When I first came to CoDA, I heard people speak these words and my heart would immediately close. I would hear that these things were things we needed to do.
It was explained that forgiveness was not for the person who had committed the offense.
Forgiveness was for the victim.
I’d think, “How is that possible? It makes no sense!”
Over time, I began to object to the way people used these terms interchangably.
Acceptance seemed like something I might be able to achieve. Letting go was still out of reach, but the idea that I could accept that my life was how it was and move forward from there was very different from forgiving those who I blamed for putting me on the course I'd been following. To me, it felt like forgiving was the same as saying what had happened to me was okay. It was like saying, “I’m not that important. It’s okay if you hurt me.”
I told my sponsor, last summer, that I would never forgive my father. A defiant child inside me screamed, “You can’t make me!”
In the garden of our lives, the wounds of the past are barren places. Many of us avoid looking into these dark deserts of despair. Fear of these bleak, infertile spaces haunts our thoughts, dreams, actions and aspirations. No one showed us how to care for our garden. We allow ourselves to be victimized and avoid the things we need most. As the sterile darkness spreads, we find ourselves in smaller and smaller cages of denial, but still we refuse to face that which is preventing us from becoming what we can be - what we are meant to be.
It feels hopeless.
In our hands, we hold the seeds to Acceptance, Letting Go, and Forgiveness, but until we take the time to step into the barren places, push the dirt aside, and place the seeds in the ground, there is no hope for them to grow.
For me, I believe I began to bury those seeds in March of last year.
If I had a bottom, that was it.
I recently heard this question asked at a CoDA meeting:
When does one hit bottom?
The answer: When one stops digging.
I looked at the holes I’d been burying myself in and decided, instead, to plant those seeds I’d been hanging onto. Continuing my Inner Child work in therapy has let sunlight in my garden. Working the steps in CoDA has been the much needed rain. In the last year, I believe the seeds have grown into something tangible, something I can almost taste, but still there is something missing.
In my garden, acceptance is a tangy, not quite ripe orange. It is hard to peal, but I have been working at it for some time. The sections I have free are not as sweet as I would like, but I can get them down without too much discomfort.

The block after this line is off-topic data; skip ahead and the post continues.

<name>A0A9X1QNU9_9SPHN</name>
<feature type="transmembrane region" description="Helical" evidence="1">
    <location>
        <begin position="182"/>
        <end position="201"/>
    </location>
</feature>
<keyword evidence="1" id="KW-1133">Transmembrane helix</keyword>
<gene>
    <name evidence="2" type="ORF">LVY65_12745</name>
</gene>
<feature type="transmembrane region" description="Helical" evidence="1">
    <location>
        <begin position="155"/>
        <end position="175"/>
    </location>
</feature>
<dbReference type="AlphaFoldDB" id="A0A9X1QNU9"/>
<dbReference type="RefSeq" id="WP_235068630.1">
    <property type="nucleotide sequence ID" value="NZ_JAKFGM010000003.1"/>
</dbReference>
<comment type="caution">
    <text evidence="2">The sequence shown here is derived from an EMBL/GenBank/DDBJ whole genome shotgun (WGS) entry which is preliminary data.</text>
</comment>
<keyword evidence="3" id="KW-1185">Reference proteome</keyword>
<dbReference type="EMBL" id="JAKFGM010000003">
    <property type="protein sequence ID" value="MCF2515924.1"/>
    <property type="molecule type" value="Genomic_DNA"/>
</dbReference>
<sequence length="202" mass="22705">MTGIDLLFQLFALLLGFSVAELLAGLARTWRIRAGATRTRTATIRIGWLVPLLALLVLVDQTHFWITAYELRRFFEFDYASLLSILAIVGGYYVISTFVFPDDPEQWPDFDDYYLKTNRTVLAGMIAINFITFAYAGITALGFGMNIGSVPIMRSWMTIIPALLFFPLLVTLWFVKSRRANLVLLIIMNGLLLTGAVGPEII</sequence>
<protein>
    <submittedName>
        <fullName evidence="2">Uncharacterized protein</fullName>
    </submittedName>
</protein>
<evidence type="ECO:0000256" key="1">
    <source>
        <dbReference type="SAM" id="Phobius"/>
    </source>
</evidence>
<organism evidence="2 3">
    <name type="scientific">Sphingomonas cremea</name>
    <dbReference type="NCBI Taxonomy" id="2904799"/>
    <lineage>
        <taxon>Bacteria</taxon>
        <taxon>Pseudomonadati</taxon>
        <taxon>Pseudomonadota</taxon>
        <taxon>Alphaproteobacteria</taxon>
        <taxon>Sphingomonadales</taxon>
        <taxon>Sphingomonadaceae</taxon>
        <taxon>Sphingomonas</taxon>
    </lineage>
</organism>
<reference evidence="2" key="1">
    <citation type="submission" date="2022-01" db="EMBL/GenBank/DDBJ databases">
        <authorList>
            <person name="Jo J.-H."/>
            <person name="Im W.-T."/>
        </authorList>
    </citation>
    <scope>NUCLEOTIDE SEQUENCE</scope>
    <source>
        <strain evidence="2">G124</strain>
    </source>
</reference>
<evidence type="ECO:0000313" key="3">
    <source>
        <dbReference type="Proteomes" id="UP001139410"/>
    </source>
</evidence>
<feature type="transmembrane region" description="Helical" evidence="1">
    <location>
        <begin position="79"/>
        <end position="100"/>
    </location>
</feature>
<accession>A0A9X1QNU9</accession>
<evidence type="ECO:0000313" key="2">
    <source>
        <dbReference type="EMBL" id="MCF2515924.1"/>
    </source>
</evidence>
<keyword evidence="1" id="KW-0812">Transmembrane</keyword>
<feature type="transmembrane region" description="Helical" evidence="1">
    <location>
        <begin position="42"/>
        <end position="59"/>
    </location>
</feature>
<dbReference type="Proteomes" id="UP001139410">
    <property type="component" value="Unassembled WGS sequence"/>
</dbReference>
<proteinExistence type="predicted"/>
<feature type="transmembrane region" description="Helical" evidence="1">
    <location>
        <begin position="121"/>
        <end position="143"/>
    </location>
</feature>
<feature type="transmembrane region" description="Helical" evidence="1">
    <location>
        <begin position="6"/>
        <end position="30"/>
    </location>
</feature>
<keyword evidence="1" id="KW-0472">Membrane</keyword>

With the first sections of orange inside me, the green limes of letting go have become thin-skinned and ripe. I can open them up and breathe in the citrus smell, but the tartness puckers my mouth before I can swallow a mouthful.
Yellow lemons grow in my garden. They are forgiveness; beautiful to look at, but impossible to digest. Just opening them makes my eyes water.
I am writing out my eighth step, this weekend. This step is:
“Made a list of all persons we have harmed and became willing to make amends to them all.”
The timing on this seems perfect. My “Acceptance Ceremony” is only ten days away. What better time to begin to take responsibility for my part in it all?
I have not been perfect. As Melody Beattie says in “Codependents’ Guide to the Twelve Steps”:
“It is hard to be nurturing, loving nonshaming and present to...if we have never been nurtured or if all we know is control and shame, and if we ourselves are doubled over in pain. Being without boundaries, not being able to set appropriate limits… is doing harm.”I could continue to play the victim and relieve myself of all responsibility because of what has happened to me in the past, but does that really serve me? Even if it did, wouldn’t this kind of attitude mean that I also have to relieve those who have harmed me of responsibility? Surely their behavior has stemmed from unmet needs and abuse in their own lives….
As suggested in the Beattie book, I am taking breaks to “find peace” when it feels overwhelming. I wrote the first part of this blog post during the first break, and now I am coming back to finish it.
I think I understand what was once missing in my garden.
I believe there is more to creating life than sunlight, water and earth. For my seeds to grow into something I can ingest, something nourishing and sweet, I need divine intervention.
As I said, I have not been perfect. How unbelievably lucky I am that there is a thing called “unconditional love”. If there is anyone who can love unconditionally, it would have to be God. Since I feel the presence of God in my life anytime I sincerely look for it, and since I believe in unconditional love, I know that God loves me unconditionally.
I am not meant to live in shame, anger and fear.
I am not alone.
I have been forgiven.
This kind of presence, forgiveness and unconditional love has a name.
It’s called Grace.
Grace is the final ingredient I need to make my garden flourish. Grace is like sugar, sprinkled generously on the tart and tangy fruit I am finally harvesting. Sweetened, watered and warmed by the sun, what was once impossible to swallow is becoming something too sweet to resist.